Scientists at TU Wien (Vienna) have calculated that the meson f0(1710) could be a very special particle -- the long-sought-after 'glueball'.
For decades, scientists have been looking for so-called "glueballs." Now it seems they have been found at last. A glueball is an exotic particle, made up entirely of gluons -- the "sticky" particles that keep nuclear particles together. Glueballs are unstable and can only be detected indirectly, by analysing their decay. This decay process, however, is not yet fully understood.
Professor Anton Rebhan and Frederic Brünner from TU Wien (Vienna) have now employed a new theoretical approach to calculate glueball decay. Their results agree extremely well with data from particle accelerator experiments. This is strong evidence that a resonance called "f0(1710)," which has been found in various experiments, is in fact the long-sought glueball. Further experimental results are to be expected in the next few months.
Forces are Particles too
Protons and neutrons consist of even smaller elementary particles called quarks. These quarks are bound together by strong nuclear force. "In particle physics, every force is mediated by a special kind of force particle, and the force particle of the strong nuclear force is the gluon," says Anton Rebhan (TU Wien).
Gluons can be seen as more complicated versions of the photon. The massless photons are responsible for the forces of electromagnetism, while eight different kinds of gluons play a similar role for the strong nuclear force. However, there is one important difference: gluons themselves are subject to their own force, photons are not. This is why there are no bound states of photons, but a particle that consists only of bound gluons, of pure nuclear force, is in fact possible.
In 1972, shortly after the theory of quarks and gluons was formulated, the physicists Murray Gell-Mann and Harald Fritsch speculated about possible bound states of pure gluons (originally called "gluonium," today the term "glueball" is used). Several particles have been found in particle accelerator experiments which are considered to be viable candidates for glueballs, but there has never been a scientific consensus on whether or not one of these signals could in fact be the mysterious particle made of pure force. Instead of a glueball, the signals found in the experiments could also be a combination of quarks and antiquarks. Glueballs are too short-lived to detect them directly. If they exist, they have to be identified by studying their decay.
Candidate f0(1710) decays strangely
"Unfortunately, the decay pattern of glueballs cannot be calculated rigorously," says Anton Rebhan. Simplified model calculations have shown that there are two realistic candidates for glueballs: the mesons called f0(1500) and f0(1710). For a long time, the former was considered to be the most promising candidate. The latter has a higher mass, which agrees better with computer simulations, but when it decays, it produces many heavy quarks (the so-called "strange quarks"). To many particle scientists, this seemed implausible, because gluon interactions do not usually differentiate between heavier and lighter quarks. Anton Rebhan and his PhD-student Frederic Brünner have now made a major step forward in solving this puzzle by trying a different approach. There are fundamental connections between quantum theories describing the behaviour of particles in our three dimensional world and certain kinds of gravitation theories in higher dimensional spaces. This means that certain quantum physical questions can be answered using tools from gravitational physics.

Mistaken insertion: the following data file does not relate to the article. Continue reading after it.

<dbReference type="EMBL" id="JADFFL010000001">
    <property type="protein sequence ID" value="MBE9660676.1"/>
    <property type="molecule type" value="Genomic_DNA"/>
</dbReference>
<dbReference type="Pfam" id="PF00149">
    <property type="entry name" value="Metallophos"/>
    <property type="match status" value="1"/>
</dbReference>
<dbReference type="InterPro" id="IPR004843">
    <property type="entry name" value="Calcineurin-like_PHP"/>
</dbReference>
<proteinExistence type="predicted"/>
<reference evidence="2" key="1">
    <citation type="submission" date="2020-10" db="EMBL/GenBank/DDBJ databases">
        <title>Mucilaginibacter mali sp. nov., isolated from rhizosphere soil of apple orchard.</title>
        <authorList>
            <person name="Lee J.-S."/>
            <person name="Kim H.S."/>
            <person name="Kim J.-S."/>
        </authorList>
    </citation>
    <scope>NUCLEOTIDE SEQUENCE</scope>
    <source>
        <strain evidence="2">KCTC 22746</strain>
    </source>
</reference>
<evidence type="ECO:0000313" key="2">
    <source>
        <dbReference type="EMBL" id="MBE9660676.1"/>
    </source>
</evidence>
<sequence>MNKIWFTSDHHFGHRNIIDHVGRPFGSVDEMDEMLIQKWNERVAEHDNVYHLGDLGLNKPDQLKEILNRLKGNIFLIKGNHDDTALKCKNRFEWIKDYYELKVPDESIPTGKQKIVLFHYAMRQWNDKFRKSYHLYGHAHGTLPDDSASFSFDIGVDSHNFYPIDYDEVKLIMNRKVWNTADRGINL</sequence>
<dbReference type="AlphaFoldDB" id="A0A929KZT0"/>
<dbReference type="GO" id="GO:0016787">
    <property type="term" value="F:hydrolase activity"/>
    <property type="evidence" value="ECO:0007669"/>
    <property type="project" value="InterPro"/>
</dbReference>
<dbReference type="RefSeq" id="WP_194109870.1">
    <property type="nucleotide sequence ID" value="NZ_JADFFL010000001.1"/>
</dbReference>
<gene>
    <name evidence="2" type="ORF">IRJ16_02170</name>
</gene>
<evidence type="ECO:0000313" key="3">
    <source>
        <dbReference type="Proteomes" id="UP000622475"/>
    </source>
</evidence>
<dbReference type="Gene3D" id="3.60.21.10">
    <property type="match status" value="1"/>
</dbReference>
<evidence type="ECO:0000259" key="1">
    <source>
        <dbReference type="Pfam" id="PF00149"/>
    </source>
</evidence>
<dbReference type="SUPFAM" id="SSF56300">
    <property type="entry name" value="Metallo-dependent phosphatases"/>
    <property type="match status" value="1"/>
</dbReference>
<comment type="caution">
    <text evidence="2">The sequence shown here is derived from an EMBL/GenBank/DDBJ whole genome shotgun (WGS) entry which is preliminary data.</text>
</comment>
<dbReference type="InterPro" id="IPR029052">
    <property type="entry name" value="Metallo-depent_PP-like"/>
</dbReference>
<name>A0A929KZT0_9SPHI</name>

"Our calculations show that it is indeed possible for glueballs to decay predominantly into strange quarks," says Anton Rebhan. Surprisingly, the calculated decay pattern into two lighter particles agrees extremely well with the decay pattern measured for f0(1710). In addition to that, other decays into more than two particles are possible. Their decay rates have been calculated too.
Further Data is Expected Soon
Up until now, these alternative glueball decays have not been measured, but within the next few months, two experiments at the Large Hadron Collider at CERN (TOTEM and LHCb) and one accelerator experiment in Beijing (BESIII) are expected to yield new data. "These results will be crucial for our theory," says Anton Rebhan. "For these multi-particle processes, our theory predicts decay rates which are quite different from the predictions of other, simpler models. If the measurements agree with our calculations, this will be a remarkable success for our approach." It would be overwhelming evidence for f0(1710) being a glueball. And in addition to that, it would once again show that higher dimensional gravity can be used to answer questions from particle physics -- in a way it would be one more big success of Einstein's theory of general relativity, which turns 100 years old next month.
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